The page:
Zuckerberg built a website called "Facemash" in 2003 while attending Harvard University. The site was comparable to Hot or Not and used "photos compiled from the online facebooks of nine Houses, placing two next to each other at a time and asking users to choose the "hotter" person". Facemash attracted 450 visitors and 22,000 photo-views in its first four hours. The site was sent to several campus group list-servers, but was shut down a few days later by Harvard administration. Zuckerberg faced expulsion and was charged with breaching security, violating copyrights and violating individual privacy. Ultimately, the charges were dropped. Zuckerberg expanded on this project that semester by creating a social study tool ahead of an art history final exam. He uploaded all art images to a website, each of which was accompanied by a comments section, then shared the site with his classmates.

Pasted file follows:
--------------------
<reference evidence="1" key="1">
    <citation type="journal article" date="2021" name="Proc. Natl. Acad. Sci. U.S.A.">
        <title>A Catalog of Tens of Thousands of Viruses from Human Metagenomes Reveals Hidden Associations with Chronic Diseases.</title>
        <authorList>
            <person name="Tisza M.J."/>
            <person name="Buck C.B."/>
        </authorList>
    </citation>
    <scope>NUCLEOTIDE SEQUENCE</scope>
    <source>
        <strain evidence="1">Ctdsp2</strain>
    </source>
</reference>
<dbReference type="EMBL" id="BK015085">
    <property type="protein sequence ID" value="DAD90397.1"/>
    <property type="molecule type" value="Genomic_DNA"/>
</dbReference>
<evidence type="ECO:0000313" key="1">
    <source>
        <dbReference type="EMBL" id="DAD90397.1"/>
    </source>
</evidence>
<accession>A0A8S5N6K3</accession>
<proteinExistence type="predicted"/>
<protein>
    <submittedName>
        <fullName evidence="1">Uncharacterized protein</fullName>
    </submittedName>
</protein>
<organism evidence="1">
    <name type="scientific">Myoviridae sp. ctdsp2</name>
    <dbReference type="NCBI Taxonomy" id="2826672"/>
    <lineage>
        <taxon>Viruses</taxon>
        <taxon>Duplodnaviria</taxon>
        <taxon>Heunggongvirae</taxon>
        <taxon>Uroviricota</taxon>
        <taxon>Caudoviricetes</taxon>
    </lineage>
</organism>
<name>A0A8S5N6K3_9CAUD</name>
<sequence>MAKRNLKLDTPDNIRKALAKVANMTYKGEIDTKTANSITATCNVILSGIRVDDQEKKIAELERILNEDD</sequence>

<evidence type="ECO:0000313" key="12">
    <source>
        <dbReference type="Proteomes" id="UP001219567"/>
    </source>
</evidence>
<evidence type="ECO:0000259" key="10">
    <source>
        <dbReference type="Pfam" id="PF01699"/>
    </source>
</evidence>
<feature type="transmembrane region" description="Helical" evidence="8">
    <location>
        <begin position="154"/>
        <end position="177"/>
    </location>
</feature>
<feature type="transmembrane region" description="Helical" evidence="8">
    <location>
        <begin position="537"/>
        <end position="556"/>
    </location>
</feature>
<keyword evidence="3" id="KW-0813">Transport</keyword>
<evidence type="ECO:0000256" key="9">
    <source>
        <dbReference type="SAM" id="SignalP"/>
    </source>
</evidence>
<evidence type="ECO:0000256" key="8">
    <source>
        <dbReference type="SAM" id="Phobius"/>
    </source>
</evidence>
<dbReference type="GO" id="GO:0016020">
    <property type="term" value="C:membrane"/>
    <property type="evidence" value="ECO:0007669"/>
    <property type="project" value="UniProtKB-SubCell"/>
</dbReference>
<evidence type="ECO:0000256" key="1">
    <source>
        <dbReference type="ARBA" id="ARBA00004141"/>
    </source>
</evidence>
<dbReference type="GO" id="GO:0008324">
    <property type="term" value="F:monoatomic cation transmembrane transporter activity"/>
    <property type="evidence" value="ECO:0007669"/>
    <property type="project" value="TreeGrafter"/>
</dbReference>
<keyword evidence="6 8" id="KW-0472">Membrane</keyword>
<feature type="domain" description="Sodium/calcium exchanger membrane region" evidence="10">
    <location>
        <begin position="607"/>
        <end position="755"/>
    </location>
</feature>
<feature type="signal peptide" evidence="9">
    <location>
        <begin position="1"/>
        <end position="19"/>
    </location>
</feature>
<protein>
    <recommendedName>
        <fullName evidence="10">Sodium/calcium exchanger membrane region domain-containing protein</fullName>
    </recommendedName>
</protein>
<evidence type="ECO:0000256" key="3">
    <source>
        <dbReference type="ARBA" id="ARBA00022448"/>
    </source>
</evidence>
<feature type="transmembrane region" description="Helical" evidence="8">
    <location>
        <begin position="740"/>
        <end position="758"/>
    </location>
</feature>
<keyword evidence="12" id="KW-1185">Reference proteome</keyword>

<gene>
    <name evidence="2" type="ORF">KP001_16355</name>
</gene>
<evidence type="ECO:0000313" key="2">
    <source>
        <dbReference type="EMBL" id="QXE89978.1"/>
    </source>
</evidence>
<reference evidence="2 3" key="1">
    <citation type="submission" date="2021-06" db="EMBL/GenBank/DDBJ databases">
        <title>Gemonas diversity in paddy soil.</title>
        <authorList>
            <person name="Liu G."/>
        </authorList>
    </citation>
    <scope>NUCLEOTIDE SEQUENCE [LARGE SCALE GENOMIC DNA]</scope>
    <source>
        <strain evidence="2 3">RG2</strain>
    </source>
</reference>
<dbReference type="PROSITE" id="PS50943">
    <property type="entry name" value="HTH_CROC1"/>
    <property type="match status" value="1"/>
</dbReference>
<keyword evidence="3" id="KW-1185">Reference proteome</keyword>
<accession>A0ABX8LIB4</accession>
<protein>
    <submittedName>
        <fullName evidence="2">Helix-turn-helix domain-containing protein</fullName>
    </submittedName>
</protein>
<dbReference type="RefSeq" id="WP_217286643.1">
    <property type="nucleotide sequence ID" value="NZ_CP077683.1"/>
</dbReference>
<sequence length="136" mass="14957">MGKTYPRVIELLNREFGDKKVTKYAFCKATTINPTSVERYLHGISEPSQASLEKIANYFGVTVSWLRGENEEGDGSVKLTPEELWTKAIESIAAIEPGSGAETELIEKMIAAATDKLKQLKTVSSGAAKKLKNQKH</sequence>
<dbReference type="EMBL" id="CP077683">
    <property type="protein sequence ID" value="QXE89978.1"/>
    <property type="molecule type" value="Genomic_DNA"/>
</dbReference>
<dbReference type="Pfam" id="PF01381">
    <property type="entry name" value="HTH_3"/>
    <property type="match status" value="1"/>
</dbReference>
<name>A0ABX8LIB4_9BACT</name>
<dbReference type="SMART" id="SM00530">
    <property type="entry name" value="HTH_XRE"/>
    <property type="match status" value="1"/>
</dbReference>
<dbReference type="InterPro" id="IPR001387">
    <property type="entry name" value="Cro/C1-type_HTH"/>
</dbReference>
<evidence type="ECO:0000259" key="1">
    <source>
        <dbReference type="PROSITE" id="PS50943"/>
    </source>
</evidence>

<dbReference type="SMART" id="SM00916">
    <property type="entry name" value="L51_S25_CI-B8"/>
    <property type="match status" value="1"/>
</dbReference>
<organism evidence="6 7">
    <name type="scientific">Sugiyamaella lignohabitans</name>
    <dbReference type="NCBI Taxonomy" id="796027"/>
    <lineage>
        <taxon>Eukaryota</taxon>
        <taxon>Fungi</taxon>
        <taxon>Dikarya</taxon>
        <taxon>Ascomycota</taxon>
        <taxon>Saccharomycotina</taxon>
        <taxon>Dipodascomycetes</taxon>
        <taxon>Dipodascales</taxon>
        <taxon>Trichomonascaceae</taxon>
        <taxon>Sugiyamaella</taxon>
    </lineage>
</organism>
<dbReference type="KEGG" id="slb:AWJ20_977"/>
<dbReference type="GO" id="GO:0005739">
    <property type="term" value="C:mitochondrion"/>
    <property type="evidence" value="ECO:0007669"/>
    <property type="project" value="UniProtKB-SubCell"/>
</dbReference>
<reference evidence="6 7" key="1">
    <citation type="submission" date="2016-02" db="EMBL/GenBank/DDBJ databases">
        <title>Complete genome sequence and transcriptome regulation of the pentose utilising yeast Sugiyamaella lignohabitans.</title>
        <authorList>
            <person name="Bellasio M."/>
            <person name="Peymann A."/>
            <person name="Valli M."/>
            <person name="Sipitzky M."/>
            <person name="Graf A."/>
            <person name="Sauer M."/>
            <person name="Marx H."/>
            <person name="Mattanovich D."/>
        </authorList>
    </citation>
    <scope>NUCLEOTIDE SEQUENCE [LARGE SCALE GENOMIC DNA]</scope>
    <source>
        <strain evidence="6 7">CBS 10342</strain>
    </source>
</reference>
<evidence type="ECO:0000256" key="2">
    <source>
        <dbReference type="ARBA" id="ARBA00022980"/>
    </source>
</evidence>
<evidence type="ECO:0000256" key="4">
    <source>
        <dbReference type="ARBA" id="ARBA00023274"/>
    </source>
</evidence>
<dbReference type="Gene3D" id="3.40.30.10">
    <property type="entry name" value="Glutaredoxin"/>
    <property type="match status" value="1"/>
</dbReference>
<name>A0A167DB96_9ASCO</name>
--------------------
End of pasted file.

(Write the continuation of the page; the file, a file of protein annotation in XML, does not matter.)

A "face book" is a student directory featuring photos and personal information. In 2003, Harvard had only a paper version along with private online directories. Zuckerberg told the Crimson, "Everyone's been talking a lot about a universal face book within Harvard. ... I think it's kind of silly that it would take the University a couple of years to get around to it. I can do it better than they can, and I can do it in a week." In January 2004, Zuckerberg coded a new website, known as "TheFacebook", inspired by a Crimson editorial about Facemash, stating, "It is clear that the technology needed to create a centralized Website is readily available ... the benefits are many." Zuckerberg met with Harvard student Eduardo Saverin, and each of them agreed to invest $1,000 in the site. On February 4, 2004, Zuckerberg launched "TheFacebook", originally located at thefacebook.com.